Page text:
Ottawa health officials gave a rough outline of the city’s COVID-19 vaccine distribution plan on Monday, which could see as many as half of the city’s population inoculated against the novel coronavirus by July.
While firm details on vaccine delivery dates and exact allocations for Ottawa are yet to be determined, up to 680,000 residents could be vaccinated in the first half of the year, according to a memo sent from Anthony Di Monte, the head of the city’s vaccine distribution task force.
Ottawa began vaccinating frontline health-care workers on Dec. 15 when the first shipments of the Pfizer-BioNTech vaccines arrived at the Ottawa Hospital, which is equipped with the cold-storage facilities needed to store the doses.
The Moderna vaccine, which has since been approved by Health Canada, has less stringent preservation requirements, will enable mobile teams, community clinics, pharmacies, family doctors and care providers at long-term care homes to join the distribution plan as doses become more widely available.
Canada has ordered 20 million doses of the Pfizer vaccine and 40 million of the Moderna — both of which require two shots to be effective — with the option to buy more.
The provincial vaccine rollout is divided into three phases, with Ontario currently in the first phase targeting health-care workers and some Indigenous communities.
If the two million doses Ontario expects to receive in this phase are distributed on a per-capita basis, Ottawa could expect a total of 160,000 doses — enough to inoculate 80,000 people. Di Monte notes that this is an “optimistic” projection, with the actual number of doses allocated to Ottawa potentially falling short of 160,000 in the first phase.
Anyone currently receiving the vaccine does so at the Ottawa Hospital Civic campus, which has the capacity to vaccinate 1,200 people per day, per the memo.
Ottawa Public Health is currently preparing community clinics to administer the vaccine to priority groups and can be ready by mid-January or sooner, depending on when the province ships the vaccine.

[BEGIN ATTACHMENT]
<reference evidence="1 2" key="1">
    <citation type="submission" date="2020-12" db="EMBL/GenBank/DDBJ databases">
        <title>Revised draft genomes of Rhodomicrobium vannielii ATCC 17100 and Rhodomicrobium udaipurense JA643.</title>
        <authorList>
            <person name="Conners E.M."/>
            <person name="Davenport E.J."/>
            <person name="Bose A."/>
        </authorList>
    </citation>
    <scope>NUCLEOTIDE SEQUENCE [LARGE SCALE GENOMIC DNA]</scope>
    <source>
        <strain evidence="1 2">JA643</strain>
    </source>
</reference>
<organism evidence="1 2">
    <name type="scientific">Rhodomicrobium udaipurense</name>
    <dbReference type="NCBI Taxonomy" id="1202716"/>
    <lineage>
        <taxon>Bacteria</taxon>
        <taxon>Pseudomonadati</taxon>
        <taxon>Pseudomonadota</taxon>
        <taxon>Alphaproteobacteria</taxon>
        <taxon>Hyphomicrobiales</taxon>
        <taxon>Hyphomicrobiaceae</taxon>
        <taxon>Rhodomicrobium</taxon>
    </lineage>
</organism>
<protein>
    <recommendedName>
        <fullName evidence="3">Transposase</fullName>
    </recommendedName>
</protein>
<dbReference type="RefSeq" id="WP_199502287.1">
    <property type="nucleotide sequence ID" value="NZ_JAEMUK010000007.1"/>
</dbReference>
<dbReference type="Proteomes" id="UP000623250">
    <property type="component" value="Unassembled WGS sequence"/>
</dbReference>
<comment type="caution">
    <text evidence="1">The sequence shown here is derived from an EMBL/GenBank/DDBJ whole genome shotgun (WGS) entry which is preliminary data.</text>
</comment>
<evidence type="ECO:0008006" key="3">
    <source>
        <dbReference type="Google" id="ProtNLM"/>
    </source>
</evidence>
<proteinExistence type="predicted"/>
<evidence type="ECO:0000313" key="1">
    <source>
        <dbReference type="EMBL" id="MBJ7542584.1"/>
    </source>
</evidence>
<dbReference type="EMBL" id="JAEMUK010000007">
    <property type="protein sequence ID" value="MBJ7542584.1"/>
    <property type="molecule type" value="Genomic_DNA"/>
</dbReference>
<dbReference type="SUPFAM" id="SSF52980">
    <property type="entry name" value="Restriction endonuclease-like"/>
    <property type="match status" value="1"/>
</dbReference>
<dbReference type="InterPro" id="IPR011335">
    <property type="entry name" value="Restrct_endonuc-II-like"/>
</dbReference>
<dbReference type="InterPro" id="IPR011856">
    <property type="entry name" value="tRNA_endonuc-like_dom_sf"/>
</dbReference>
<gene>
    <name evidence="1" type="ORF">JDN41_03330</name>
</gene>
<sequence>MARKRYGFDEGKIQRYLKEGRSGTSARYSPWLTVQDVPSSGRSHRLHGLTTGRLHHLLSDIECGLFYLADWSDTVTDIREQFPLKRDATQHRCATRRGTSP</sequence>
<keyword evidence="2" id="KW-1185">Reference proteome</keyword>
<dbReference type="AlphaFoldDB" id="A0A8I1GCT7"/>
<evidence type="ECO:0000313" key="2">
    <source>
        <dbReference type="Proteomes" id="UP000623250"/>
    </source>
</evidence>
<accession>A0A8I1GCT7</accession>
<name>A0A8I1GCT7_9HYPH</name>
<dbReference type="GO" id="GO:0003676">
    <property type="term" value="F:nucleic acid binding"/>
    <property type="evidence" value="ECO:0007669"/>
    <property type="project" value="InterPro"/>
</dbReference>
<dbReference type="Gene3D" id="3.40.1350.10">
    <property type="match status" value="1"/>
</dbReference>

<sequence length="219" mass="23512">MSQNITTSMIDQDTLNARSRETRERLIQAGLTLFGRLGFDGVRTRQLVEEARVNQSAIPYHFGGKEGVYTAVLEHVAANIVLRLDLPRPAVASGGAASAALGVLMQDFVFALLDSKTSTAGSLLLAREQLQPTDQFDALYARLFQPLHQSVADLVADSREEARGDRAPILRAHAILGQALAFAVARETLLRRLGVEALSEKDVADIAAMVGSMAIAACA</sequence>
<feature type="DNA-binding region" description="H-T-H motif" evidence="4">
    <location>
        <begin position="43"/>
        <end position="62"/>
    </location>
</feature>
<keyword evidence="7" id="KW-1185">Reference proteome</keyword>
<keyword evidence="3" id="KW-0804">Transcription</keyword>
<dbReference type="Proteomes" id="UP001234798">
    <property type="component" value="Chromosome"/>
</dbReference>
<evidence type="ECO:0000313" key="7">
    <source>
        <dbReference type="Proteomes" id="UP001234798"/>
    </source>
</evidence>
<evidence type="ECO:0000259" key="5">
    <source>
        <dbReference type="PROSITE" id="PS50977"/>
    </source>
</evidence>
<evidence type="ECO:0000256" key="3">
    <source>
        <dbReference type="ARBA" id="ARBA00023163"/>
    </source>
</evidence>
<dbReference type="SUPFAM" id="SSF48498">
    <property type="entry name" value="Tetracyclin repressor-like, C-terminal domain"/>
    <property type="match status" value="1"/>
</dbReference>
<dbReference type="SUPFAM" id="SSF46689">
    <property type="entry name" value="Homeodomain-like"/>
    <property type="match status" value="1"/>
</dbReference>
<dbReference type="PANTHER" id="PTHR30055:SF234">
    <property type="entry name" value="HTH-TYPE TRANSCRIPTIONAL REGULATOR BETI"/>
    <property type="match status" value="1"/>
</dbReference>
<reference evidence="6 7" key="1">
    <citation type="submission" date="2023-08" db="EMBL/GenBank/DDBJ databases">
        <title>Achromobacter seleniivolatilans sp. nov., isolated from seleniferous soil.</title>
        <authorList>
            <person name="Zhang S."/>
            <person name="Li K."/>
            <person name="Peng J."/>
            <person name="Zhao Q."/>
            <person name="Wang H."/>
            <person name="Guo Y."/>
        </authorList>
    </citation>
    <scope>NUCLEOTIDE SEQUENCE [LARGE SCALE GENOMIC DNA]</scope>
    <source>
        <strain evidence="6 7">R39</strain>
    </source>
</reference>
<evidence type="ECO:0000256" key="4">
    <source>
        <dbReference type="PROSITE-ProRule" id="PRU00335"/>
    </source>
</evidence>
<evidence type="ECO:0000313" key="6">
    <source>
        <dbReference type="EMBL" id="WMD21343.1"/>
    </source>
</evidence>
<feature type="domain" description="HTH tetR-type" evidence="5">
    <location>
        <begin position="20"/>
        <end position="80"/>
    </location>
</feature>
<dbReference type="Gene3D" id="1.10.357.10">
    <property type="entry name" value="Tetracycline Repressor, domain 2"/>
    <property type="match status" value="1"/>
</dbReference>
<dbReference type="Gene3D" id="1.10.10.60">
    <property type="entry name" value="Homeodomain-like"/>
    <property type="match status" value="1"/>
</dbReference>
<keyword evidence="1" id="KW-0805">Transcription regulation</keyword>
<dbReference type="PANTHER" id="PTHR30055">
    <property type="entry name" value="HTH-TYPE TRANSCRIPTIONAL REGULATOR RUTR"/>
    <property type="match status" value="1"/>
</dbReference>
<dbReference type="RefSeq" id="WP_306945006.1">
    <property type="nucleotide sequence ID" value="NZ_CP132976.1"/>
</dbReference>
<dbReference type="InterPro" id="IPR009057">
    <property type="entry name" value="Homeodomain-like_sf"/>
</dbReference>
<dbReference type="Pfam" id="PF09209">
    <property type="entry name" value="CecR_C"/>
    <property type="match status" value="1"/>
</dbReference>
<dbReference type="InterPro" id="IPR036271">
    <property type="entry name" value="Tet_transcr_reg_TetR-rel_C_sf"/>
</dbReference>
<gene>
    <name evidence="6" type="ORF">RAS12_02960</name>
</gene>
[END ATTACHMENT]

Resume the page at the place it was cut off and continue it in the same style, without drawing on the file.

The four clinic sites will be the Horticulture Building at Lansdowne Park, the Eva James Memorial Centre in Kanata, the Orléans Client Service Centre and the Nepean Sportsplex.
Combined, these clinics will be able to administer 134,000 doses of the vaccine per month, operating from 8 a.m. to 8 p.m., seven days a week.
The second phase, expected to begin in the coming months, will see long-term care and retirement home residents added to the list as the Moderna vaccine becomes more widely available in Ontario.
But Di Monte said in his memo that Ottawa’s long-term care homes are not first on the list to receive Moderna doses, with areas of the province that are harder hit by the virus taking priority.
Ontario expects to receive 15 million doses of the vaccine in the second quarter of 2021, 1.2 million of which would go to Ottawa if a per-capita distribution model is used. If all doses are distributed by the end of the quarter, a total of 680,000 residents will be vaccinated against the virus — more than half of the city’s total population.
The vaccine will be distributed through the Ottawa Hospital and a total of seven community clinics in this phase, as well as mobile teams set up to administer shots in congregate living settings. Expanding distribution into pharmacies and other local hospitals here is contingent on provincial directives, Di Monte said.
In order to staff the three additional community clinics — locations of which have yet to be determined — OPH will need to add an extra 90 immunizers and 60 non-clinical support staff. The memo said these resources could be reallocated from the public health unit’s testing and contact tracing staff.
The third and final phase, targeted for the third quarter of 2021, will see the vaccine widely available to anyone who wants it. The availability of vaccine doses is expected to stabilize at this point as global supply chains scale up and additional vaccines are approved.
Flu clinics, pharmacies and primary health-care providers are expected to be added to the distribution mix in this stage.
The province-wide vaccination campaign will have numerous logistical challenges to overcome, which could affect the timelines Di Monte outlined. The memo highlights vaccine storage, transportation, security, supply management and booking demands as some of the key hurdles in the rollout.